This past week we’ve seen a dizzying array of conflicting reports for the government’s plans for May’s polls, with Conservative party figures suggesting delays are likely, despite official advice that plans are unchanged but ‘under review’.
Last year’s English local elections were already delayed by a year due to the pandemic – so Ministers need to give clarity as soon as possible as to whether the public will be able to exercise their right to vote safely in May.
Electoral experts have warned that despite delaying elections for a longer time than many other countries, the UK government ‘still isn’t ready’ to hold polls under pandemic conditions.
Wales and Scotland are passing legislation on the issue, and having an open debate around any election delay. In Wales, a cross-party working group is regularly reporting on the state of plans and preparations for how to hold May’s Senedd elections safely. In England, it feels like the public are only getting hearsay through selective briefings to journalists. That’s no good for public trust, with fears that partisan interests could come into play when ministers are considered another delay.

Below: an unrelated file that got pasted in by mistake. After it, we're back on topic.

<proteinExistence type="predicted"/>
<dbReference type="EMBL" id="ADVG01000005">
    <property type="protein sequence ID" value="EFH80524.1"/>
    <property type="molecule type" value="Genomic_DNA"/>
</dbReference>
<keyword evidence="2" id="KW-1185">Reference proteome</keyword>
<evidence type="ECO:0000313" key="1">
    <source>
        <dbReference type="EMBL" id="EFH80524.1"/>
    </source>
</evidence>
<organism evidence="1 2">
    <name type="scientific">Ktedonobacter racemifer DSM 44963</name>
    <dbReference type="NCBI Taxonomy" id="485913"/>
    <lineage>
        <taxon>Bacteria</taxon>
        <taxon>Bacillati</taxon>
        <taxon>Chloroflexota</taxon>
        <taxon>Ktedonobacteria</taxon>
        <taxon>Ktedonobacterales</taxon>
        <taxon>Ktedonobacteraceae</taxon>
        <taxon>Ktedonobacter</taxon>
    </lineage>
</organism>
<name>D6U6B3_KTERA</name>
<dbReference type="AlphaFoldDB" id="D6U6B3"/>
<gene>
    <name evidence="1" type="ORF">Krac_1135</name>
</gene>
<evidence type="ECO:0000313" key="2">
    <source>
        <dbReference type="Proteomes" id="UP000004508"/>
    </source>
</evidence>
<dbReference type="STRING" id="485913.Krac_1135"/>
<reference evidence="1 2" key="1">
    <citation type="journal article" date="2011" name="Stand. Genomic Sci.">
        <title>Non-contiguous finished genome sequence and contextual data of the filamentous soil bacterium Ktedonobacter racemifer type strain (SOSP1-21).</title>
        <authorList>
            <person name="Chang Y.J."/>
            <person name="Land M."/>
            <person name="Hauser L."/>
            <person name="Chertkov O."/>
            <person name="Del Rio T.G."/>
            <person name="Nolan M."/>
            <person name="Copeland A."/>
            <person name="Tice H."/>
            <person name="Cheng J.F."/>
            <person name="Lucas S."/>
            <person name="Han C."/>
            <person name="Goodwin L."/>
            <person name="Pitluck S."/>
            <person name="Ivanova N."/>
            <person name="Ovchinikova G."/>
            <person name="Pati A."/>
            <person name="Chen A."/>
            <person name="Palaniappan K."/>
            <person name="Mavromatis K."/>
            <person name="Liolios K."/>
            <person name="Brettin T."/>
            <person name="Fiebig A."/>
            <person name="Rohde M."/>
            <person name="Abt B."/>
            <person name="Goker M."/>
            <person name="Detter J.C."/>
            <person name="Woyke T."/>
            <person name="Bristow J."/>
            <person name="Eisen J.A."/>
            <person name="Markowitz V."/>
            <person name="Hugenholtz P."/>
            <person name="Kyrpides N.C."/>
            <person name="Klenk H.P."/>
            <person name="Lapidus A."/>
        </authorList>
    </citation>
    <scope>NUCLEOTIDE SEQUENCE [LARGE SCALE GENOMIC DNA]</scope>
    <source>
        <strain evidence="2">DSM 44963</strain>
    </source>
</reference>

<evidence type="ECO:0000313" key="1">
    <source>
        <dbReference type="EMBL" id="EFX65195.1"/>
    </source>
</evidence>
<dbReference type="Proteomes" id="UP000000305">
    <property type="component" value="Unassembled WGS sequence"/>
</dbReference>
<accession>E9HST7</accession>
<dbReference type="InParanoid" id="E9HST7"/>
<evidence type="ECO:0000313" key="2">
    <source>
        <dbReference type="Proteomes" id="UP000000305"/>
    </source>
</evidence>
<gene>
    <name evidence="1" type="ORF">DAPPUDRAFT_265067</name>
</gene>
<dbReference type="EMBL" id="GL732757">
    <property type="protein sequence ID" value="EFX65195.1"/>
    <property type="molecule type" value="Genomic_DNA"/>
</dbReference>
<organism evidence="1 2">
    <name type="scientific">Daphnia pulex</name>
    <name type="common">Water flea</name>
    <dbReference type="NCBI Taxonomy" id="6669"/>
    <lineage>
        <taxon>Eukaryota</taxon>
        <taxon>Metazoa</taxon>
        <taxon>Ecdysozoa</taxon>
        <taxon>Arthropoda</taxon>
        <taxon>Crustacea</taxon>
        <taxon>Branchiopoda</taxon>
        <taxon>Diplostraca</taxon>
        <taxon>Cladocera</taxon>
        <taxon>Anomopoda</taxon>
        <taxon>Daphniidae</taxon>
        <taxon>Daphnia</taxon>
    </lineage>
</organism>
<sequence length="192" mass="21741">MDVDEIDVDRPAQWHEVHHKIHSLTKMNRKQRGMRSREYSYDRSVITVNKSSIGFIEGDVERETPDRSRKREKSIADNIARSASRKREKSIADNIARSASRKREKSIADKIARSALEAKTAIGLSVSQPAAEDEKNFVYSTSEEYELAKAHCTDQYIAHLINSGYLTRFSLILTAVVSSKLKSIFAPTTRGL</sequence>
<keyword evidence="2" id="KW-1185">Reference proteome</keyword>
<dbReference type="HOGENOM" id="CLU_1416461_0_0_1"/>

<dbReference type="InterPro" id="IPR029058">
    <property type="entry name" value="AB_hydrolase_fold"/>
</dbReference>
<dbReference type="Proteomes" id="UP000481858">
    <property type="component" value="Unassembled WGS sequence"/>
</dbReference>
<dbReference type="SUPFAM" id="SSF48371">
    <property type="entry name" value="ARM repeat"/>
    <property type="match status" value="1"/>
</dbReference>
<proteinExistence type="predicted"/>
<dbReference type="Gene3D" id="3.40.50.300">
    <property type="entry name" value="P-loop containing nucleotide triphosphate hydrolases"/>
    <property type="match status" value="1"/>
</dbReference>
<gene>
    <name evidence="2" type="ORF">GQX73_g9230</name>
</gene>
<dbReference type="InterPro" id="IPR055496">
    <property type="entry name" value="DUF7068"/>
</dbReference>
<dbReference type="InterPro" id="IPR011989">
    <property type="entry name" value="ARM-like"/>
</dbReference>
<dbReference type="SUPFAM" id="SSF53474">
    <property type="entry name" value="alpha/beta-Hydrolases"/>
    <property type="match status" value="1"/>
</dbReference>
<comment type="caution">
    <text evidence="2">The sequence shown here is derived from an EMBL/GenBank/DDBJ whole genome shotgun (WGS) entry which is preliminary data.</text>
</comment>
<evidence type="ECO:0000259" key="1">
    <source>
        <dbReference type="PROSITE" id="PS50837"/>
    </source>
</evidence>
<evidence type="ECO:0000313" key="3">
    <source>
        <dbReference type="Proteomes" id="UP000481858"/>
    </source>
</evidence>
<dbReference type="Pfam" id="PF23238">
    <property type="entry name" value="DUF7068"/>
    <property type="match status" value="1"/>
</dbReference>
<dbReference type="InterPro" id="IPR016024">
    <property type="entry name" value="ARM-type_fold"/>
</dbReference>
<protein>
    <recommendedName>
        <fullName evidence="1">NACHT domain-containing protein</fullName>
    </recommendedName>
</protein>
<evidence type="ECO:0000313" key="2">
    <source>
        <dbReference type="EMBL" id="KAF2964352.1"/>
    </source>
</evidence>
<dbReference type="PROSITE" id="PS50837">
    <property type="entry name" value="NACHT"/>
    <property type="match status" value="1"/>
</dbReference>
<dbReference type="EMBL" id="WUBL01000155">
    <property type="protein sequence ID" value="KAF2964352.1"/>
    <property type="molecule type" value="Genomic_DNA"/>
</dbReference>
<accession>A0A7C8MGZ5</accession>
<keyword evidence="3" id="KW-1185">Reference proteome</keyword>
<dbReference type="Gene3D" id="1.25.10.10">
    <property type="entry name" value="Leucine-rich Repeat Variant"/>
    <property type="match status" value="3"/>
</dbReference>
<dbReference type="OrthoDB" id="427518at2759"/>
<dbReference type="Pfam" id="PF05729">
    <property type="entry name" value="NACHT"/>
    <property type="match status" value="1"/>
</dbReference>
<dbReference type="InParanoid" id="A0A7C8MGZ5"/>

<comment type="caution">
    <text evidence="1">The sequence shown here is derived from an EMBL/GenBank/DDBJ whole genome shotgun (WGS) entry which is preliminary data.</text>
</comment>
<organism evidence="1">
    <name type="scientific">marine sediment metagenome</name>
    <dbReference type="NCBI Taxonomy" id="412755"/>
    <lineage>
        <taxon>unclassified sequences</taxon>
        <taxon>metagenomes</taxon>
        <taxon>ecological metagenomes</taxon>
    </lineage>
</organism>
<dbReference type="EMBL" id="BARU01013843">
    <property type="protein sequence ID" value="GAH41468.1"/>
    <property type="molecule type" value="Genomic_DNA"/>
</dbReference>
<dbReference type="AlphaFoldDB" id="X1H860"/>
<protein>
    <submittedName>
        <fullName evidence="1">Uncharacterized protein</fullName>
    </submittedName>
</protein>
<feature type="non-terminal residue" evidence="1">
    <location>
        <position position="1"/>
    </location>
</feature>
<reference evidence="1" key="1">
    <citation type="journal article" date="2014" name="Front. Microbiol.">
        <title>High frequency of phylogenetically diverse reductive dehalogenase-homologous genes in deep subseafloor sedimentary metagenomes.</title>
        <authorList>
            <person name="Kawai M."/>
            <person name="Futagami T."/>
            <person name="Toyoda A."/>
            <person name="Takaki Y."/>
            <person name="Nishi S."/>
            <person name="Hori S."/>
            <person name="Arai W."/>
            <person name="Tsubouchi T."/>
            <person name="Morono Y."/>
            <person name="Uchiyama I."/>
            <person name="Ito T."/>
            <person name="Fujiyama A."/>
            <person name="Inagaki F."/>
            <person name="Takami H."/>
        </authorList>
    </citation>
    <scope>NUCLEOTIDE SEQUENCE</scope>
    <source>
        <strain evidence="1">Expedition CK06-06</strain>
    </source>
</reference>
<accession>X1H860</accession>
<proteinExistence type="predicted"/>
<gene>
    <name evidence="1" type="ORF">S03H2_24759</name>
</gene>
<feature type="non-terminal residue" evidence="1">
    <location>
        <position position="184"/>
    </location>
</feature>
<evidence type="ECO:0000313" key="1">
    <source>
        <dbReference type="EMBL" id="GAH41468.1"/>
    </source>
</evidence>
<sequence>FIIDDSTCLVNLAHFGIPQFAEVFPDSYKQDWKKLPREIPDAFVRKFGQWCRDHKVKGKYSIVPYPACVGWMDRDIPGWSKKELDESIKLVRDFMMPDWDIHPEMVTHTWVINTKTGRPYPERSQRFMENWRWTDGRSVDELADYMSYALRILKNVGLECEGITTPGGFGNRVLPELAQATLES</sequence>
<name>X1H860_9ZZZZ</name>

We all deserve openness and transparency over how any decision over a delay will be made. The current stream of confusing reports damages planning and public confidence in the process.
Ministers should set out plans for ensuring democracy can take place safely and securely and make clear when and how any decision over another delay will be made. Wales and Scotland’s contingency plans have allowed proper debate and scrutiny about how the elections can happen safely, and how a delay might work – giving everyone time and space to plan. We should expect the same respect for voters in England.
Elections are not a ‘nice to have’. They are fundamental to democracy and must be properly managed. And electoral administrators need to be properly resources.
May’s elections, which include delayed elections from 2020, will see a bumper set of votes with elections due to be held for English councils, police and crime commissioners, the London mayor, the London Assembly, regional mayors and local mayors as well as elections in Scotland and Wales. Local administrators need to resources to prepare properly.
Over 100 elections have taken place worldwide since the pandemic began, including by-elections in Scotland. With the vaccine now being rolled-out, we should be doing everything we can to make sure elections take place fairly and safely.